Thursday, April 30, 2015

'Avengers' strikes again -- but not as deftly

Still, summer's first comic-book movie probably will connect with fans.

Avengers: Age of Ultron is the first of summer's bona-fide comic book movies. As such, it surely will score with fans of the series, as well as with those who've awoken from winter's hibernation hungry for another helping of their cherished Marvel superheroes.

Here's a list for those keeping score: Iron Man (Robert Downey Jr.), Thor (Chris Hemsworth), Hulk (Mark Ruffalo), Captain America (Chris Evans), Black Widow (Scarlett Johansson) and Hawkeye (Jeremy Renner).

These are the same actors who helped turn director Joss Whedon's The Avengers (2012) into an entertaining megahit.

This time out, Whedon and company provide a demonstration of what happens when a culture begins replicating itself, doling out the latest version of the same-old-same-old. The movie plays like an echo of its predecessor -- albeit a very loud one.

Also directed by Whedon, this edition alternates dull exposition with slam-bang action, some of it spectacularly created by the movie's welter of CGI geniuses. For my money, these unseen artists qualify as the movie's real stars, although they probably have been called upon to create more battles than any single movie needs.

The movie opens with an action-packed prologue set in the fictional eastern European country of Sokovia. The commotion has something do with invading the headquarters of Hydra. If you're an aficionado, you need no further explanation. If you're not, you probably don't care anyway.

The story's stakes, of course, are both high and par for the comic-book course: Our superheroes square off against Ultron (voice by James Spader), a super-intelligent robot (or at least some sort of metalic creature) created by Tony Stark, who's also Iron Man.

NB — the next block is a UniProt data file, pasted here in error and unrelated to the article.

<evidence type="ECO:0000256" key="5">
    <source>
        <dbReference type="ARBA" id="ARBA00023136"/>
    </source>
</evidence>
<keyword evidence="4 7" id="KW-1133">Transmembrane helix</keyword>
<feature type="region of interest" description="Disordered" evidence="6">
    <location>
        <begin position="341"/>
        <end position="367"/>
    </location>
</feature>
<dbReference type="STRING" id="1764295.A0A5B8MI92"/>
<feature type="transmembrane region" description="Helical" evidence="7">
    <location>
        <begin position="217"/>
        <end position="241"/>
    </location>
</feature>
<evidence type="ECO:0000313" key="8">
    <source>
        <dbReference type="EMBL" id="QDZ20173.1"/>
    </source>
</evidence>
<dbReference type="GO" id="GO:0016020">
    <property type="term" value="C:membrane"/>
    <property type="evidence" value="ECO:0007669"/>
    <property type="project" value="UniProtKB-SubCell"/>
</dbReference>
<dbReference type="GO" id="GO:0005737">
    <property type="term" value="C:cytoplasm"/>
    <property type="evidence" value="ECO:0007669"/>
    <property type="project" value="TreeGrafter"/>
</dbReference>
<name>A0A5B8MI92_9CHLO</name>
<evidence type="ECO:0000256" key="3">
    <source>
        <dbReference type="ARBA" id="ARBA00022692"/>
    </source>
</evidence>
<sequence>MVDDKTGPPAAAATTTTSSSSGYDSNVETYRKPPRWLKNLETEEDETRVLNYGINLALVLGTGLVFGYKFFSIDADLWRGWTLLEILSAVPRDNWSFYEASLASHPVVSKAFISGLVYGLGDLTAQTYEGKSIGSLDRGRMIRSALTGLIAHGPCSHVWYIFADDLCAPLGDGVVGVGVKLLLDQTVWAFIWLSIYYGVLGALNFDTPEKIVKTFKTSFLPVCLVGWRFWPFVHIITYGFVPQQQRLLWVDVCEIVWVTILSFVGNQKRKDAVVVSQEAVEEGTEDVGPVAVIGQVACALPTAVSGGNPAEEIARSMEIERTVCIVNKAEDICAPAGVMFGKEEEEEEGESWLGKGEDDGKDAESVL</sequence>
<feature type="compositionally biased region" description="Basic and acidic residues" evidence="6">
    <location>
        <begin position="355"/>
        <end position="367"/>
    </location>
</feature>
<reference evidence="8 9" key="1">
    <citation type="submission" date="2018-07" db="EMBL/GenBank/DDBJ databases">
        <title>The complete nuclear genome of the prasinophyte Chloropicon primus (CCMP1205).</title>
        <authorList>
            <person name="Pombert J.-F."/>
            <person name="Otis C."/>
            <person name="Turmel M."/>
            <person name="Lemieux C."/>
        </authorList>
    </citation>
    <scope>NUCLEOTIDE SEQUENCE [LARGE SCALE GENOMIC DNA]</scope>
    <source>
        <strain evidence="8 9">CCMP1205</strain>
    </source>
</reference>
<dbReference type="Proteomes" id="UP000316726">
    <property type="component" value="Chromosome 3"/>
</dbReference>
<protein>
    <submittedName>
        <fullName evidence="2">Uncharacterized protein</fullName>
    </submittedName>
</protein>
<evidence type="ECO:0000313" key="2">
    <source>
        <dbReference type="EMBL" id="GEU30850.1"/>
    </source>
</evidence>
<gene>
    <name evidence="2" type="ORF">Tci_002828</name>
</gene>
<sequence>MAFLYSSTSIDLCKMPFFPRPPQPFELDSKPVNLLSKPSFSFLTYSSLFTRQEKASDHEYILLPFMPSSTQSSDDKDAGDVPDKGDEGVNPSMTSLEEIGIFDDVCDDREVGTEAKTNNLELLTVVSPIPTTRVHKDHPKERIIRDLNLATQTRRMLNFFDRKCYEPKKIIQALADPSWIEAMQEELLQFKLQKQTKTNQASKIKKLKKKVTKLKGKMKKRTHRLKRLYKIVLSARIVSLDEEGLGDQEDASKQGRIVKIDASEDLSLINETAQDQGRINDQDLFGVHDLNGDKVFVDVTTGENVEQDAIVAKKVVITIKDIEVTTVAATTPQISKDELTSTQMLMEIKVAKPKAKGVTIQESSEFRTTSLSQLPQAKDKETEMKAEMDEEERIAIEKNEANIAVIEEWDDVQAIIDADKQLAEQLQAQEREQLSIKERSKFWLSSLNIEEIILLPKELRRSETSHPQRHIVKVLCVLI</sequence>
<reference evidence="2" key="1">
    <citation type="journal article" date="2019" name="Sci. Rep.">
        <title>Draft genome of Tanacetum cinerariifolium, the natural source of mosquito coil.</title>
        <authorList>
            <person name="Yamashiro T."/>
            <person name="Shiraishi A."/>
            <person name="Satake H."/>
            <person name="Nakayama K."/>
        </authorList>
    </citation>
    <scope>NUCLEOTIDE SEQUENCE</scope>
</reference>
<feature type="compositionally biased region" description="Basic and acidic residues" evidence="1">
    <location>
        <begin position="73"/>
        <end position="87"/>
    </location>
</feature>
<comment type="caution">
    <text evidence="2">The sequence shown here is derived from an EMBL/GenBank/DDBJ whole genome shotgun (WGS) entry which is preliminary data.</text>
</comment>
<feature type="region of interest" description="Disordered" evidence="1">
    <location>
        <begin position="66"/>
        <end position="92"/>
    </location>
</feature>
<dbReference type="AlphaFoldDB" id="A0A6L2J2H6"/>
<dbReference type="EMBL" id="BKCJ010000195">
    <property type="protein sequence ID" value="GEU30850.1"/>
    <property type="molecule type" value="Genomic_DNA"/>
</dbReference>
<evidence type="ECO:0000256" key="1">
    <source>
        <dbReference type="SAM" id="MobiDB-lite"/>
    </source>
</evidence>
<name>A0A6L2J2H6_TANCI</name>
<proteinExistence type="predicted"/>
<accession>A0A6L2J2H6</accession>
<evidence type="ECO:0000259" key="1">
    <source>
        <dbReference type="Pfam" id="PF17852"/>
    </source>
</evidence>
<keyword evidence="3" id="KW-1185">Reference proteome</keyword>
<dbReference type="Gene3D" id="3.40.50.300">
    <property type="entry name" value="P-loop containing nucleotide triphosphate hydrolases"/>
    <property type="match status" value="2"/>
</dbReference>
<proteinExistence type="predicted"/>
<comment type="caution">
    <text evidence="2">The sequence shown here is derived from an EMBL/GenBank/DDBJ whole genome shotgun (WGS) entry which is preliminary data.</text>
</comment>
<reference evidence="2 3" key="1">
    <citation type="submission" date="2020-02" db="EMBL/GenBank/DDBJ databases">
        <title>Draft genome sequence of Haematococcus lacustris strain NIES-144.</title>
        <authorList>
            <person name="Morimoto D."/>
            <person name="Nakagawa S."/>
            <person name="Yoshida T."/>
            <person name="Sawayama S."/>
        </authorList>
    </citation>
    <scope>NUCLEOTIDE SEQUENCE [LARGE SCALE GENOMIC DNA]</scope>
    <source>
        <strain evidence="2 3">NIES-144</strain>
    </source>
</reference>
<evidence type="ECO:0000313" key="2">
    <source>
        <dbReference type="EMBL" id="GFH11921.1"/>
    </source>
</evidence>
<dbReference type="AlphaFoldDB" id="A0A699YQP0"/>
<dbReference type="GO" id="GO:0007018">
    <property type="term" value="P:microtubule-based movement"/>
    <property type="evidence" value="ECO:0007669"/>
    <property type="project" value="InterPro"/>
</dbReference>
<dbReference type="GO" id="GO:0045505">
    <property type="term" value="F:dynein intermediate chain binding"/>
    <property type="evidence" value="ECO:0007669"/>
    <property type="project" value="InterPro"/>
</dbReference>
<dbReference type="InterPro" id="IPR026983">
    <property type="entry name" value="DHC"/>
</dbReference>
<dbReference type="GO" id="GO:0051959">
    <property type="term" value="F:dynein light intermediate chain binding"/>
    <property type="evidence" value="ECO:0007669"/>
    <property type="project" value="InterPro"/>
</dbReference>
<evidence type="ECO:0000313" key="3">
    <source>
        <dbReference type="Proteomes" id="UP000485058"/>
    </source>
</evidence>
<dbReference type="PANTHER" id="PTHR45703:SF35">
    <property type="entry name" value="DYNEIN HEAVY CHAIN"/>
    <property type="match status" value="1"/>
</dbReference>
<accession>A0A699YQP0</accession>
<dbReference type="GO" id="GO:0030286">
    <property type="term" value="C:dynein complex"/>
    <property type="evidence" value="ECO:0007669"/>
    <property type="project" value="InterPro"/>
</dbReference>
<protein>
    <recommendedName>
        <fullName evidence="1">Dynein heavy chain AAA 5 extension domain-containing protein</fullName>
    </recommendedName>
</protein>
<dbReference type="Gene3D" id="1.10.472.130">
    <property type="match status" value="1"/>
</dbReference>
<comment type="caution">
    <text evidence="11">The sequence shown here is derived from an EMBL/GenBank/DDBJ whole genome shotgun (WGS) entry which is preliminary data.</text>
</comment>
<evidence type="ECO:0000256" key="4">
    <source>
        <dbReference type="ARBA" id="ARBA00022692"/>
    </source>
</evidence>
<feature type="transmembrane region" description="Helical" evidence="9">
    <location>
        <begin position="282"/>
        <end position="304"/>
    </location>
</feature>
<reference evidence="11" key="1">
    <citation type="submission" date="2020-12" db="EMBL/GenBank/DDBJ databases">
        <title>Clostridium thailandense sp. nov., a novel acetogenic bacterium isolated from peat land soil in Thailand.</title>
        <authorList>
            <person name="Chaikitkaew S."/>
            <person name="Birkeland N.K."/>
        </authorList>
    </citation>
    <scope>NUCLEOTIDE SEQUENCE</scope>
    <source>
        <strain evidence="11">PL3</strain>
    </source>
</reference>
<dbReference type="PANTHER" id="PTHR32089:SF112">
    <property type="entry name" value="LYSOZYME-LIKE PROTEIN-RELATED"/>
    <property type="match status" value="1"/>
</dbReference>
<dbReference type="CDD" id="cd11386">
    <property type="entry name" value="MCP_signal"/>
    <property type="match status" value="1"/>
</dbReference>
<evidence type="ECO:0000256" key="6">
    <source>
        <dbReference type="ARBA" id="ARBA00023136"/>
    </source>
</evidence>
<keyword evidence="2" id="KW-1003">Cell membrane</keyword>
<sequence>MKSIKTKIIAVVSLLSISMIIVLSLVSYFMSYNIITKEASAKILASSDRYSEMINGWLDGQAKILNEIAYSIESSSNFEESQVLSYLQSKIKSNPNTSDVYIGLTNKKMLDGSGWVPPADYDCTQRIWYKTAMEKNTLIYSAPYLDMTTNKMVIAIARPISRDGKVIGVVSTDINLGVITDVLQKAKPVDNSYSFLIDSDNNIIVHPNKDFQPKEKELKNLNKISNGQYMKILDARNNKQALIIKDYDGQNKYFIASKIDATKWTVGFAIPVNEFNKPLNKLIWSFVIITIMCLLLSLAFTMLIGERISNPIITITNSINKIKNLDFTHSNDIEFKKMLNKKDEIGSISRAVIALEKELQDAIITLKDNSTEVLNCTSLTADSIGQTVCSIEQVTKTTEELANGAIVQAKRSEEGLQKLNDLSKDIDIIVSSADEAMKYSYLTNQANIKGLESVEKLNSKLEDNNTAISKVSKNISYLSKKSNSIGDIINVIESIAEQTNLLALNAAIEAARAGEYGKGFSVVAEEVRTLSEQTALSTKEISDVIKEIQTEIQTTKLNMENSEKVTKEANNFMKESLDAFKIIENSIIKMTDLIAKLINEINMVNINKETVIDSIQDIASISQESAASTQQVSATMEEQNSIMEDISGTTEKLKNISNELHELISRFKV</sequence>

Uninspired by what he sees of humankind, Ultron decides that he wants to wipe out all of humanity.

Although it has been engineered to give each superhero time in the spotlight, the movie ultimately delivers a message about the importance of team work. The superheroes must use their unique individual skills to accomplish a joint task; i.e., rid the world of Ultron -- while delivering one-liners, of course.

The movie introduces several new characters, two of them twins played by Aaron Taylor-Johnson and Elizabeth Olsen. Taylor-Johnson's Quicksilver is lightning fast; Olsen's Scarlet Witch has some kind of out-sized mental powers.

A few subplots also peek through the action, notably a digression into Hawkeye's civilian life and suggestions of romance between Hulk and Black Widow.

Paul Bettany shows up late the movie as a character named Vision: He reassures us that an invention with artificial intelligence can appreciate humans, despite not being one of them.

All of this tumult results in a somewhat confusing entertainment that still manages to wring a bit of sentiment out its finale.

Before the screening, I was mentioning to a companion that I'm starting to wear out on Robert Downey Jr.'s smart-and-smug act. Ultron did nothing to change my mind.

I enjoyed some of the big set pieces, but at 2 1/2 hours, my biggest reaction upon conclusion of Ultron was relief.

I also wondered whether Whedon and some the principal cast members might not feel the same way. These mega-productions definitely can wear you out.

Life is tough -- even for stars

Clouds of Sils Maria examines the woes of an aging actress.

There are two important characters in Clouds of Sils Maria -- and only one of them is human.

The latest collaboration between director Olivier Assayas and actress Juliette Binoche revolves around an aging actress who's being pushed from center stage. She's the obvious human in this drama.

Then there's the other character: time, a relentless accumulation of years that's pushing the actress out of the spotlight.